Archive for June 2, 2011

Is Espino giving in to pressures on new RPT?


By Vir Maganes
The provincial government has recently been the cynosure of media criticisms because of three main issues that for months has not waned. These are the new provincial real property tax (RPT), the coming in of the operations of jai alai and the ever controversial jueteng or 1/37 which is still operating underground for months.

The new provincial real property tax which was approved through Provincial Ordinance 146-2010, received the most reactions particularly from farmer leaders, businessmen and other sectors of the society.

It was contended that the RPT is too burdensome to the taxpaying public because of the sudden increase to 300% for agricultural lands and 500% for commercial areas. It was also implemented abruptly without the benefit of massive public consultations and hearings such that the resistance to its implementation escalated in almost all towns and component cities in the province.

The criticisms and resistance were parried off by Governor Amado T. Espino Jr. and the Sangguniang Panlalawigan stressing that the imposition of new RPT is long overdue since it has never been increased in 2006 and 2009 which is supposed to be in compliance with the Local Government Code of 1991 or Republic Act No. 7160. Four months of exchanging positions over the media did not unfaze the provincial government. It was bent on pursuing the implementation and has not apparently been sensitive to the public outcry and pressures.

As I wrote in my previous articles in this column, the new RPT should have not been resisted if proper process and procedures were undertaken by the provincial government. Assessments and reassessments of land market value follow a process so that the taxpaying public will be fully apprised of the newly imposed tax.

What the provincial assessor did in his recommendations for new market value was just to assign percentage increase without considering the real situation of the property. An example is a piece of land planted to sugarcane in 2003 but has been converted into a banana plantation in 2009. Apparently, the market value will not be the same as that in 2003. Another is when the agricultural land has been converted to either industrial or commercial lands , the market value will be upgraded. There should have been actual assessments in the field or in the various municipalities and the municipal assessors should have updated their tax declaration records for each parcel of land and indicated the improvements and changes of land usage.

I am not certain whether Espino has given in to pressures from the reacting sectors especially from the Abono Partylist which has announced its intention to file a case in the court to review the said ordinance. Lately, in a meeting with the municipal treasurers and assessors in various towns in the province, Governor Espino has announced that the new schedule for the payments of RPT will be changed in consultation with the Sangguniang Panlalawigan. He said that the RPT will not be fully implemented this year but will be gradually implemented until 2015. For 2011 it will be 50%, 70% in 2012, 80% in 2013, 90% in 2014 and full implementation in 2015. It was a proposed move to appease those who are resisting the implementation of the new RPT but then it has still to be approved by the Sangguniang Panlalawigan. He was quoted as have said “it’s only now that I’ve changed my decision”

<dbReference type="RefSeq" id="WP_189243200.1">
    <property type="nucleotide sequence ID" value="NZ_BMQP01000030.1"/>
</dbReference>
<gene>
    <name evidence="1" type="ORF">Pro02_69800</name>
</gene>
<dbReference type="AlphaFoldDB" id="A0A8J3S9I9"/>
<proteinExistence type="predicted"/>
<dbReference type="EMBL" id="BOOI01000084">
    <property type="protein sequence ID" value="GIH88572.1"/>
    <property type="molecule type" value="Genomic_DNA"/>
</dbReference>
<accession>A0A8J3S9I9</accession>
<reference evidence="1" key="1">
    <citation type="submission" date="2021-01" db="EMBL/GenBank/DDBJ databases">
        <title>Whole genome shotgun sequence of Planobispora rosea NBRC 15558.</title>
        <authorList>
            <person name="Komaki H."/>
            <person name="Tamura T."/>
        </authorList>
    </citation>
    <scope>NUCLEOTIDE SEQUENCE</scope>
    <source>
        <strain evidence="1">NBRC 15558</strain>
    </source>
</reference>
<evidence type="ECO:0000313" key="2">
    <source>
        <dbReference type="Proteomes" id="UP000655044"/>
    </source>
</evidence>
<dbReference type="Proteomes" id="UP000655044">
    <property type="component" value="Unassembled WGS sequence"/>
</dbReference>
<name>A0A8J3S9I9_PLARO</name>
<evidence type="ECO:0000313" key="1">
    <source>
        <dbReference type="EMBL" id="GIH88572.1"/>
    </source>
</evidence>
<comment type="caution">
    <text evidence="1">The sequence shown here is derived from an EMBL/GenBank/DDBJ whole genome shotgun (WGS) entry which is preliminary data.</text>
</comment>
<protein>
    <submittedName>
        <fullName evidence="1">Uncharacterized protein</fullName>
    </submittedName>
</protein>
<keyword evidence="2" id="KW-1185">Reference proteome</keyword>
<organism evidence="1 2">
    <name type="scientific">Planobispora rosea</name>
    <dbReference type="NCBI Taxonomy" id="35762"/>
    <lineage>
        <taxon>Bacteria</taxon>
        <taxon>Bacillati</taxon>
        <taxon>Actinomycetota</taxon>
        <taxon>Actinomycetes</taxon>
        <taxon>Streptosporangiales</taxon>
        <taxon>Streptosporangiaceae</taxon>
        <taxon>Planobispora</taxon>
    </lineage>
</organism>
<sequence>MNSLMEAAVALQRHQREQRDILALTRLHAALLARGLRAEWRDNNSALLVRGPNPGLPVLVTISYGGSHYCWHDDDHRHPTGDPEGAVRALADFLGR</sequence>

Was this a sign of giving in to pressures from the public opinion? If it is, such action of Governor Espino is commendable because after all he had opened his ears and eyes to the realities that indeed the issue on RPT is not too light to handle.

Another proposal of Governor Espino is that all penalties of the real property tax from previous years will be condoned and the taxpaying public has until December 31, 2011 to pay their real property tax. However, the properties of delinquent taxpayers shall be sold through public auctions by 2012. And all payments in excess of the proposed collection schedules will be treated as tax credit, meaning it will be deducted from the tax payments next year.

Why so much fuss about the new RPT? Why is the provincial government trying to implement it abruptly? Is the provincial coffer already in a mess? By the way, what is the real financial condition of the province? We are all aware that the RPT is one of the local sources of revenues including that of the quarrying permits, franchises and the internal revenue allocations (IRA) from the national government. Are the collections from these sources enough to pay the obligations of the province- for the salaries of employees, implementation of public projects and payment of loan amortizations and interests?

It was heard that the province has millions of loans from the Land Bank of the Philippines (LBP) and I surmised that without the new RPT, the provincial government could not meet the imposed amortizations and interests of these loans. Am I right Malou Utanes, the erstwhile acting Provincial Accountant and now designated acting Provincial Treasurer? What is the financial condition of the province?

Personally, I am not against the imposition of new taxes if it means more services and projects to the public. But the imposition of new taxes should be consultative in nature which follows proper processes and procedures. Taxes are the bloodlines of the government- both national and local.

Well, let’s wait the new schedule of payment that will be provided to the public? Will it get another resistance from the public? Will the members of the Sangguniang Panlalawigan approve it anew?

(for comments, email me at emperorvirgil@yahoo.com)

June 2, 2011 at 9:11 am Leave a comment


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